So please don’t embark on a better parenting system for your out of control kids if you don’t model self-control. If you need help with that, then get it. I will be doing an article focused exclusively on this topic in the weeks ahead, but for now, realize that this is job one. The entire system that follows will fail if parental self-control is lacking. That is a guarantee.
Don’t Engage The Whining, Complaints, Negotiations, or Helplessness!
For the second step here, The Terrific Parenting System requires that you are firmly resolved to stay out of the arguments, the negotiations, and the (often) endless whining and complaints about homework.
I know it’s hard to ignore these things! (Note: this is where self-control starts to play a significant role.) Many kids are experts at finding ways to create an argument or to negotiate over every little item. The battles seem endless, as do their efforts to try to bargain their way out of every bit of homework or to have to clean up their room. They will do everything they can to pull you back into their battle or struggle.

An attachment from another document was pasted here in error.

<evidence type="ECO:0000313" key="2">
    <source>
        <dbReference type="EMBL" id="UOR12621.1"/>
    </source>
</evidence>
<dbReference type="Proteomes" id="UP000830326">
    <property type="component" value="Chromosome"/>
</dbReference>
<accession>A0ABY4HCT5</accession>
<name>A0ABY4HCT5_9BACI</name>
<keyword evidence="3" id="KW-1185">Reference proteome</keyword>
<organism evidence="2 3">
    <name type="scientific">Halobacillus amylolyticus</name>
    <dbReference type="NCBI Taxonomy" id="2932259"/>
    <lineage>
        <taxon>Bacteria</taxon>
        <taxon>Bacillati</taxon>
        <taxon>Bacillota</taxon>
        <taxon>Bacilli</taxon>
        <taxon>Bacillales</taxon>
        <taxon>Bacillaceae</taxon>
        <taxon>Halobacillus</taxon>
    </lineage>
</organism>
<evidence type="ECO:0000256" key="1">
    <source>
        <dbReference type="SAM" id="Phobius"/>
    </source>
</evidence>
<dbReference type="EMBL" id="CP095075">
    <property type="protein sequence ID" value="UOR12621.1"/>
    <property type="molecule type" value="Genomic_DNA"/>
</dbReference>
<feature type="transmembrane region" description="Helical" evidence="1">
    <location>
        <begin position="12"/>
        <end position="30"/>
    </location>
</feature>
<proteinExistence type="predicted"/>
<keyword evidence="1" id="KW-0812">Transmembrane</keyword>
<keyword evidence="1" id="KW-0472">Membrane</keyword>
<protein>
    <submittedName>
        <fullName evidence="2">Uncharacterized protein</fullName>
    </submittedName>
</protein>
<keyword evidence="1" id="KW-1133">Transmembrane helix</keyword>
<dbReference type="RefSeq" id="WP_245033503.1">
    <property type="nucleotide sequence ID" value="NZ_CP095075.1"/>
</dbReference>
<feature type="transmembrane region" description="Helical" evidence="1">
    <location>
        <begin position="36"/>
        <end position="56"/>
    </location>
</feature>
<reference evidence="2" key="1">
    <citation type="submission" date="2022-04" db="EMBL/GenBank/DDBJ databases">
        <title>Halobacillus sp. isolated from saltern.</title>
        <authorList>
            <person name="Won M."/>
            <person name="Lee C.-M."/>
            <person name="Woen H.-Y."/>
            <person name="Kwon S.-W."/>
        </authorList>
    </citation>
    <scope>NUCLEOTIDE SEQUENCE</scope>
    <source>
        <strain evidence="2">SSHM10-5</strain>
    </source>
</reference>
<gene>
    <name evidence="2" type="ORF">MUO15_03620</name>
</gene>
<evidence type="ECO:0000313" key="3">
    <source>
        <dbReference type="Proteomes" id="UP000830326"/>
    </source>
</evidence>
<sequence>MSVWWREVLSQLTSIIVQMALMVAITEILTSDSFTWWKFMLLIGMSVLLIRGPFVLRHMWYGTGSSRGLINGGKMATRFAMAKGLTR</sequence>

For others, they turn to the ‘helpless’ direction, offering comments that suggest that they have given up because it’s just too hard. These children tend to give up before beginning, and their comments sound like, “I can’t” or “It’s too hard” or even, “I’m stupid, Mom…I just can’t.” These are particularly disturbing, as we so desperately want them to feel smart and capable.
Remember These Guidelines And The System Will Start To Rock!
- Children ONLY Negotiate With Parents Who Negotiate
- Children ONLY Argue With Parents Who Argue
- Children Only Complain With Parents Who Are Interested In Their Complaints
- Children Are Only Helpless With Parents Who Try To Fix The Helplessness
Is there more to say here? Yes, but for now, start with these two pieces. And remember, you can’t do it all at once. These two pointers alone will test your resolve to make a real change in your home, but if you hold the course, you are laying the foundation to teach responsible habits.